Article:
"I can't believe it," she sobs. "They fucking killed someone-do you believe that? They fucking killed someone."

"What?" One arm curls low around her belly. "What are you talking about?"

"This old lady, they were ripping her off-"

She remembers what Tommy said, and recovers. "Donna, I'm sorry, I can't talk to you."

"They tried to burn her house down."

"Not on the phone. Donna-"

"They're such assholes. Did you know they were doing this shit?"

"We're not supposed to talk on the phone."

"I'm not fucking stupid, Patty. The cops busted them right there."

Now she needs to know the details, but he told her not to talk with Donna-and right away she understands that if what Donna is telling her is true, then only one of them killed the old woman, only one of them is a killer, and it's Gary, and she'll do what she has to to protect Tommy from him.

"Donna, I can't talk to you. I'll see you tomorrow."

"I don't know what to do," Donna says.

Patty, tells her to calm down, to start getting money together for bail and looking for a lawyer, the same advice Eileen gave her, and yet she feels like she's lying, withholding some crucial piece of information.

She doesn't hang up, just holds the button down for a second, then calls Perry. This time it rings.

"I heard," he says.

A decent lawyer's probably going to cost around ten thousand.

The number stumps her.

Continues...


Excerpted from THE GOOD WIFE by STEWART O'NAN Copyright © 2005 by Stewart O'Nan. Excerpted by permission.
All rights reserved. No part of this excerpt may be reproduced or reprinted without permission in writing from the publisher.
Excerpts are provided by Dial-A-Book Inc. solely for the personal use of visitors to this web site.

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Customer Reviews

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Sort by: Showing all of 6 Customer Reviews
  • Anonymous

    Posted April 21, 2005

    WHOEVER SAID THAT LIFE WAS FAIR ?

    Awaiting the birth of a first child ought to be a period of happy anticipation shared by husband and wife. And then, the actual birth should be a celebration with the new parents buoyed by the good wishes of family and friends. None of this proved true for Patty Dickerson, although she deserved it for she was not only a good wife but a good woman. However, as we're often reminded, bad things do happen to good people. Stewart O'Nan has a gift for straight forward storytelling (The Night Country, Snow Angels). He doesn't need window dressing to create a novel that soon has the reader/listener totally involved with characters that remain with us long after the tale ends. 'The Good Wife' is a prime example of the power of O'Nan's pen. Patty is awakened in the dark of night with a phone call from her husband, Tommy. What he describes as some trouble is much more than that.- he's been involved in a series of robberies and now he has been arrested for murder. What follows is the suspense of a trial and then his incarceration. There are, of course, visits to jail, but Patty is basically left to her own resources to earn a living and raise their son, Casey. This is not a happy story, simply an authentic one extremely well told. Voice performer Laural Merlington does full justice to Patty who is both protagonist and narrator. At times stricken, at other times brave, always enduring, Merlington carries listeners through over a quarter of a century in Patty's life. - Gail Cooke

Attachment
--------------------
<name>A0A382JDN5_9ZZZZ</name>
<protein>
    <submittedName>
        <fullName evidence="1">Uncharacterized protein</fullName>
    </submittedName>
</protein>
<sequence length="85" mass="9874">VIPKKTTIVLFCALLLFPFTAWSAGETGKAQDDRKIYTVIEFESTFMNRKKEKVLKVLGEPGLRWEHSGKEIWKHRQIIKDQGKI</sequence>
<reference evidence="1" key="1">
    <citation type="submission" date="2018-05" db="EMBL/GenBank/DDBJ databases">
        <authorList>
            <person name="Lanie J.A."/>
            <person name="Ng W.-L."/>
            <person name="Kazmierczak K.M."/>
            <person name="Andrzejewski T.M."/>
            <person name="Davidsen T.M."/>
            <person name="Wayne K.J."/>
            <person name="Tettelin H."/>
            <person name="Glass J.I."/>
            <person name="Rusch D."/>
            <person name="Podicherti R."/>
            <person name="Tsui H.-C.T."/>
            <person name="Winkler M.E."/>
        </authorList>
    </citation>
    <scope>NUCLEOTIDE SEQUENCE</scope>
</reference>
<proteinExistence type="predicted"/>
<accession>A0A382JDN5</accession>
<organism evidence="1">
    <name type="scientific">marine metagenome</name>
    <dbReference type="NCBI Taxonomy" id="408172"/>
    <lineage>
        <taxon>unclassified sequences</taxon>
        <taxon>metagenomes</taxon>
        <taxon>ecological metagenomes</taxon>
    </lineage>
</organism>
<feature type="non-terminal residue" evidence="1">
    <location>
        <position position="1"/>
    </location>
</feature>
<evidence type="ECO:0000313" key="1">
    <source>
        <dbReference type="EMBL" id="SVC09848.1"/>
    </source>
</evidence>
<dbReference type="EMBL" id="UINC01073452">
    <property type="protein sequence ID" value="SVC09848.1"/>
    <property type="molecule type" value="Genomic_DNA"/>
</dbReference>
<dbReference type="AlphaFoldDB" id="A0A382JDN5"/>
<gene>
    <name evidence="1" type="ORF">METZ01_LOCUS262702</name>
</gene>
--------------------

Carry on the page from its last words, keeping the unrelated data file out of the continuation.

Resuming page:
1 out of 1 people found this review helpful.

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  • Anonymous

    Posted June 4, 2005

    Always looking for a book like this

    My favorite kind of book is one that makes me feel what the characters are feeling, and this one does that and more. I finished it a few days ago and continue to think about what life must be like for the family of a person in prison.

    1 out of 1 people found this review helpful.

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  • Posted April 13, 2009

    more from this reviewer

    Kept me busy

    It was ok

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  • Anonymous

    Posted February 15, 2006

    Impressive love story

    Reading the description of this book, you may not consider it a love story. However, it certainly is in that you come to learn the dedication that the main character, Patty, has to her imprisoned husband Tommy. It is hard to believe all that she endured for all of those years, and it is moving to read about it. The author's style enables you to really feel you have been to where the story takes place (upstate NY) and have met the characters. You feel you really know Patty and both the tension and love that exists in her different relationships with family members. I think this would be a great read for a book club as I think there's lots that could be discussed. You may think the story starts off somewhat slowly but give it a chance, I enjoyed this book much more than I thought I would! I am sad it's over and miss Patty and Casey and Tommy.

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  • Anonymous

    Posted October 15, 2005

    So true to life

    This novel takes place in the town I grew up in. The descriptions ring absolutely true-the weather, the countryside and especially the people and their blue- collar lives of quiet desperation. Quietly heartbreaking.

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  • Anonymous

    Posted May 5, 2011